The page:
All of these lawyers represented me pro bono. If you are a large media corporation with a court access issues and an unspent budget for outside legal counsel, these are the lawyers to call.
Here is a Harper’s Index-style list of trivia about how this story came to be published:
- 23: Number of different drafts of this story requested by various editors and lawyers at other publications that were never published.
- 1: Number of drafts requested by editors at BNET.
- 6: Number of years since I first received a tip that the documents existed
- 4: Number of years since the documents were first filed in court.
- 3: Number of business magazines that passed on the story.
- 2: Number of daily newspapers who passed on the story.
- 3: Number of lawyers who told me the story could not be published without a court ruling releasing them to me.
- 0: Percentage of those lawyers who offered to petition the court to get them.
- 3: Number of legal briefs I wrote myself that were unsuccessful in persuading New York State Supreme Court to release the documents.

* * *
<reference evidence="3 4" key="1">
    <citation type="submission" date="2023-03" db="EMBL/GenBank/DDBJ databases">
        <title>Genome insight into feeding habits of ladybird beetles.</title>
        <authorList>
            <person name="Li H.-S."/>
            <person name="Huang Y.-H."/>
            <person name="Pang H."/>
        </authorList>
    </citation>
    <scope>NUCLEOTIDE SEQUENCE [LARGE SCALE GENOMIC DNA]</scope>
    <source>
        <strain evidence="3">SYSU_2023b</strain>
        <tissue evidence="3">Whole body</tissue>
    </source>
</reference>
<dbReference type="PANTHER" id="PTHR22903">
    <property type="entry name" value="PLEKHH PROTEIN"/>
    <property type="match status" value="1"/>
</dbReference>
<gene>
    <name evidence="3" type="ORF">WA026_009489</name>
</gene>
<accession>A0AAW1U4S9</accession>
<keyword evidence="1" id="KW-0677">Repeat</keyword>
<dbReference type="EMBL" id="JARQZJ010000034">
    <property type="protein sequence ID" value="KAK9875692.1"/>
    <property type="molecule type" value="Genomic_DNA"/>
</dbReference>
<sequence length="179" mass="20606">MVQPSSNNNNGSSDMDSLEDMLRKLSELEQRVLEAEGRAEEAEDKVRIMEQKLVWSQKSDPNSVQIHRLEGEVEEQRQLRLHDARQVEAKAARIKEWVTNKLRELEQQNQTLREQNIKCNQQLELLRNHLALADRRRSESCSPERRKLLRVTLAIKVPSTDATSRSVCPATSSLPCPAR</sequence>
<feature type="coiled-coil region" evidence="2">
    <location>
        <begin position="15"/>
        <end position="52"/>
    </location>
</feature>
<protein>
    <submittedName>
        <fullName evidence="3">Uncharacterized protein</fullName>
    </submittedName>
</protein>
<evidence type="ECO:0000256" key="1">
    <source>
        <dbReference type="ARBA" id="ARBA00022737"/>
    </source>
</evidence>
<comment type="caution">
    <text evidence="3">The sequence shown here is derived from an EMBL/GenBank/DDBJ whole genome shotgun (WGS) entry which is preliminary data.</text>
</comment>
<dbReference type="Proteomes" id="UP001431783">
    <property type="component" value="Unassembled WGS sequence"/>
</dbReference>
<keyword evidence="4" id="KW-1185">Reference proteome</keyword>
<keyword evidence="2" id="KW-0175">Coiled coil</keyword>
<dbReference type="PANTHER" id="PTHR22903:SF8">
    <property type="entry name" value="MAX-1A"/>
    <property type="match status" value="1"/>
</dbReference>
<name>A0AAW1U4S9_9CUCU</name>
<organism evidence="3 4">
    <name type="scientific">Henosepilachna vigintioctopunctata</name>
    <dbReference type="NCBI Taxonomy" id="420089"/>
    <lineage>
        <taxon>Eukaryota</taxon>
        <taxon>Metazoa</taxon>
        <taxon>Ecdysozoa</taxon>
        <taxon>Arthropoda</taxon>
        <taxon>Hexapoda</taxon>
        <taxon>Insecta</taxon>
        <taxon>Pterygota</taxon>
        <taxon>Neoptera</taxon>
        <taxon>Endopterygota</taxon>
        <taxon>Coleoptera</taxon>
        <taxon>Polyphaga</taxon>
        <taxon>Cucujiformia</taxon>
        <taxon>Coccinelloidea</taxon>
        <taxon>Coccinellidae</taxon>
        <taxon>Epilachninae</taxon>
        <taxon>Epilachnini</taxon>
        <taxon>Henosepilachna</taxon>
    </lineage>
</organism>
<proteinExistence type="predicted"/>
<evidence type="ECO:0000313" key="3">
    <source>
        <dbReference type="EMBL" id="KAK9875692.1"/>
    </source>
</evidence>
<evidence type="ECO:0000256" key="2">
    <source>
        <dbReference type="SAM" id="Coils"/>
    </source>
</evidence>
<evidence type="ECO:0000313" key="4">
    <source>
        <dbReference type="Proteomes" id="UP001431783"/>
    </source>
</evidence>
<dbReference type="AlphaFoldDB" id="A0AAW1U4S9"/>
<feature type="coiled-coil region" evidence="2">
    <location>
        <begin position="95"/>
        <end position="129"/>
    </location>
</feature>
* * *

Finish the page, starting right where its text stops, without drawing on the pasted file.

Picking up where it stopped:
- 1: Grade out of 10 that I would give the New York State Supreme Court’s pro se services office on a scale measuring “helpfulness.”
- 19: Number of months it took a state court judge to decide not to release the documents.
- 5: Number of months it took the appeals court to overrule the original state court ruling.
- 4: Number of Grey executives or their lawyers who implied or explicitly stated, on and off the record, that I would be sued for publishing this story.
- 5: Number of appeals court judges who agreed unanimously, on all counts, that I was right and Grey was wrong.
- Too many: Number of my friends or family who should have known better than to suggest, however well-intentioned they were, that maybe I ought to just drop it.
BNET has been redesigned. It’s the third revamp the site has received, to my knowledge. The new look is cleaner and, for new readers, easier to navigate.
For previous readers, however, some things have shuffled around. All my pharmaceutical stuff is here and all my advertising stuff is here. Please update your links, bookmarks and RSS feeds! You’ll notice that BNET Pharma and BNET Advertising have been given trendy new names, “Placebo Effect” and “The Tagline,” respectively. (I argued for “The Pill Popper” for the drug blog, but management didn’t like that one.)
One slight difference is that in the new redesign we’ve temporarily lost access to our automatic comment notification feeds. This means I might be slow or absent in responding to comments that require a response for the next few weeks. So if you spot something that’s flat wrong, email me directly at jim edwards 123 @ hotmail dot com.